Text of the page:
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Mike Scioscia remembers Roy Campanella

Connected links in the Dodgers catching legacy

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Los Angeles Dodgers Photo by Focus on Sport/Getty Images

Only four Dodgers have caught 1,000 games with the team, and the quartet covered nearly the entirety of regular catching for the franchise for over four decades.

From 1948 through 1992, one of Roy Campanella, John Roseboro, Steve Yeager, and Mike Scioscia led the Dodgers in innings caught 39 times in 45 seasons. Campanella, a three-time National league MVP in Brooklyn, was paralyzed in a car accident before the Dodgers played a game in Los Angeles in 1958. He remained a mentor to Dodgers catchers for years.

Scioscia caught up with Bill Ladson of about Campanella’s influence:

Maybe Campanella’s best advice was about pacing himself during the season. Campanella told Scioscia a lot about his nine years playing in the Negro Leagues, and how to endure catching through hot summers. Campanella advised Scioscia to pace himself off the field, not on the field.

“That’s a tremendous lesson for a baseball player coming up,” Scioscia said. “The demands of the season are always there. There’s no room for pacing yourself on the field. The thing about Roy, he would say, ‘You can’t pick and choose parts of catching that you like. You have to take the whole package. You are going to take the foul tips just as much as you hit home runs.’

“As we talked, he never talked about any of the things he wasn’t able to accomplish in his life because of the car accident. He was always so positive and forward-thinking.”

In case you’re keeping score, Scioscia has the most games (1,394) and innings caught (11,233⅓) in Dodgers history, and Campanella has the most catching starts (1,127).

Prolific Dodgers backstops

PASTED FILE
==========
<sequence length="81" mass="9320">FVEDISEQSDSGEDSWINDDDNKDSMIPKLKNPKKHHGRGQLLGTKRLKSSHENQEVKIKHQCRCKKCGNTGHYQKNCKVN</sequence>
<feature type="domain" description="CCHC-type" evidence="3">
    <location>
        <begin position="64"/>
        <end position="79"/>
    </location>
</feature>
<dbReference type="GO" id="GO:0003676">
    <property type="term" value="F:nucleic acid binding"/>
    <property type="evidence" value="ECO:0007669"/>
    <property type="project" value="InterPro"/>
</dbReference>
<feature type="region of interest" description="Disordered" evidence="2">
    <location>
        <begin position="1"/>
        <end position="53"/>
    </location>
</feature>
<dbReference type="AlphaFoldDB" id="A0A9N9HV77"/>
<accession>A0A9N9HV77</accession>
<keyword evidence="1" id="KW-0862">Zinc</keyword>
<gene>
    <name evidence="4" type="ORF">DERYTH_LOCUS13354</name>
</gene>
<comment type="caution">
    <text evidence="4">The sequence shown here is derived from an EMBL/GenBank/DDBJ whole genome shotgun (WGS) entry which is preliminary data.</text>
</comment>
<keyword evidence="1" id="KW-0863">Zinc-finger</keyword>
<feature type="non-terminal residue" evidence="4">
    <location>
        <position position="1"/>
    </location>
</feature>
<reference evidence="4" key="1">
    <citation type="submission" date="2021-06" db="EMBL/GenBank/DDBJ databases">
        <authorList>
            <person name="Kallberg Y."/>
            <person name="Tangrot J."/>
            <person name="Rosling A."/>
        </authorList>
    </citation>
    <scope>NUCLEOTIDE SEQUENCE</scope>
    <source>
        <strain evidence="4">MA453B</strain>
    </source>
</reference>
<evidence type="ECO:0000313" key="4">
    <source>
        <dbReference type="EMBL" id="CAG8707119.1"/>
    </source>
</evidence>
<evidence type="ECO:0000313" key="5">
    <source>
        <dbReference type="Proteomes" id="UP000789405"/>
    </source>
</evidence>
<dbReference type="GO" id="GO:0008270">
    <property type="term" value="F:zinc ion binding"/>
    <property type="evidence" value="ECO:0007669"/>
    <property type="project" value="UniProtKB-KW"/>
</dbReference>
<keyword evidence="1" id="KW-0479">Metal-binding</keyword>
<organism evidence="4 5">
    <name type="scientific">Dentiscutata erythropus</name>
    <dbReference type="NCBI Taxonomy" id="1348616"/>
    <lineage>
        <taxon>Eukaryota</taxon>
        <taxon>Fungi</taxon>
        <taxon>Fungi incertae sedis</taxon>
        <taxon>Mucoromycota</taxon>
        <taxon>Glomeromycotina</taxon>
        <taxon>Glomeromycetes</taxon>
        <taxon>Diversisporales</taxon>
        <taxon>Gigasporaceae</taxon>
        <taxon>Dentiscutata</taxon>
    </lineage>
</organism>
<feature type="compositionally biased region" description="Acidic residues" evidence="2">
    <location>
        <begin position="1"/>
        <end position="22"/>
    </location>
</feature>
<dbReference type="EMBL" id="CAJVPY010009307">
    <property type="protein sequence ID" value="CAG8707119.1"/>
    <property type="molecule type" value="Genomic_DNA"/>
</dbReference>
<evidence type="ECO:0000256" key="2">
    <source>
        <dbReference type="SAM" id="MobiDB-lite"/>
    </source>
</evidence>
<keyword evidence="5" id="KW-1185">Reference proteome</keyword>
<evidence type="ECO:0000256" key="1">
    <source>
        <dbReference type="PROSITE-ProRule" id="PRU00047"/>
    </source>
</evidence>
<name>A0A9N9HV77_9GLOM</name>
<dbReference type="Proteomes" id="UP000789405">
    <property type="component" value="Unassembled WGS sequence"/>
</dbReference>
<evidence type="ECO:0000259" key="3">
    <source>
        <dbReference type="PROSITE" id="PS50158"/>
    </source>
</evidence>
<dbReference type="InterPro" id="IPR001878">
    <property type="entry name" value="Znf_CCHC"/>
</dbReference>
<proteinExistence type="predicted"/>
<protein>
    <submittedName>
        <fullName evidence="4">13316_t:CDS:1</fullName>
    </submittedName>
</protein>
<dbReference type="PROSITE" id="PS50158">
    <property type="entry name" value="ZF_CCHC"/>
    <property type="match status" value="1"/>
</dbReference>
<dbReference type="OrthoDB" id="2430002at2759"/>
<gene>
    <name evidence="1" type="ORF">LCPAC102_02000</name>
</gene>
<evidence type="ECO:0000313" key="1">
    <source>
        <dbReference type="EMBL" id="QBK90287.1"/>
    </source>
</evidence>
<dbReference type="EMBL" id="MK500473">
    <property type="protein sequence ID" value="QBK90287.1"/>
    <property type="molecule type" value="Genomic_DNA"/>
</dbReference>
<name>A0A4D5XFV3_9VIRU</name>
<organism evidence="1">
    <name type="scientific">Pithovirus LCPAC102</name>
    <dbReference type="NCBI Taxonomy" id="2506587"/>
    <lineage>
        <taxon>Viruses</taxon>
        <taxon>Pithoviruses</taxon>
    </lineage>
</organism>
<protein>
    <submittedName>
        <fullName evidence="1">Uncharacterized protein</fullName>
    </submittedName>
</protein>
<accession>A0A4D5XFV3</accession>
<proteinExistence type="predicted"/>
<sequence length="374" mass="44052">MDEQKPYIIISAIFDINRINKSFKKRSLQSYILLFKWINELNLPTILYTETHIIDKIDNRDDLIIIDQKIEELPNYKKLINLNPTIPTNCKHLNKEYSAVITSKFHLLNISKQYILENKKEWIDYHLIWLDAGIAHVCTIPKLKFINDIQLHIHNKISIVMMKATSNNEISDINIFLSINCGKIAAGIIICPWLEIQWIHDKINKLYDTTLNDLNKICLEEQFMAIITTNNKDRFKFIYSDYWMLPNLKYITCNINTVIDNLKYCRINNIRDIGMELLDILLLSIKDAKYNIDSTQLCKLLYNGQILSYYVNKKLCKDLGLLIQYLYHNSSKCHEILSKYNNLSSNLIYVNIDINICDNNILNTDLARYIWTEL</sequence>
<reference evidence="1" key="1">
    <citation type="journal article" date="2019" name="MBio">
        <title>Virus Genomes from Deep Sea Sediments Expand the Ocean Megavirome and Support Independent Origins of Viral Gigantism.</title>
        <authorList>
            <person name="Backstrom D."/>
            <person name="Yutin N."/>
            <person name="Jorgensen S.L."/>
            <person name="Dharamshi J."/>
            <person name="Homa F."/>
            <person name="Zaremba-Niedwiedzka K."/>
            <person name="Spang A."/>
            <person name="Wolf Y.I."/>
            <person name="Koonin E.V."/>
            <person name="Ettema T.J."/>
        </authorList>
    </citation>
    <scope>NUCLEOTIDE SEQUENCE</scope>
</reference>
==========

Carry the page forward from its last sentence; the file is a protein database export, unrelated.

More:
Player Games caught Catching starts Innings caught
Player Games caught Catching starts Innings caught
Mike Scioscia 1,394 1,031 11,233⅓
John Roseboro 1,218 1,120 9,951
Roy Campanella 1,183 1,127 10,129
Steve Yeager 1,181 1,007 9,056⅓
Source: Baseball-Reference


Graham Womack at SI’s Inside the Dodgers held a lengthy interview with Maury Wills, covering a variety of topics. On stealing a record 104 bases in 1962, Wills said, “I never intended to break Ty Cobb’s record. I just thought of stealing bases. That became our attack. I would get on and steal second and then I’d steal third. Somebody’d hit a long fly ball (for a sacrifice fly) and Sandy Koufax, Don Drysdale would shut ‘em out.”

Jack Harris at the Los Angeles Times caught up with some local announcers, and this Joe Davis quote really hit home: “Especially for the baseball guys, we were leaning into the grind. The everyday grind ... But in a lot of ways, the structure of that grind kind of defines our lives, those of us that are in baseball. So that missing link leaves a huge void. I don’t think you can probably fully appreciate it until it’s taken away.”

Pedro Moura at The Athletic talked with Mark Prior and Dave Roberts about how they are keeping tabs on pitchers, and staying prepared for a potential “Go Day.”’s quest to determine the all-time lineup for every time has shifted to left field. Here’s the Dodgers’ choices:

Not Dodgers related, but this is a fun story: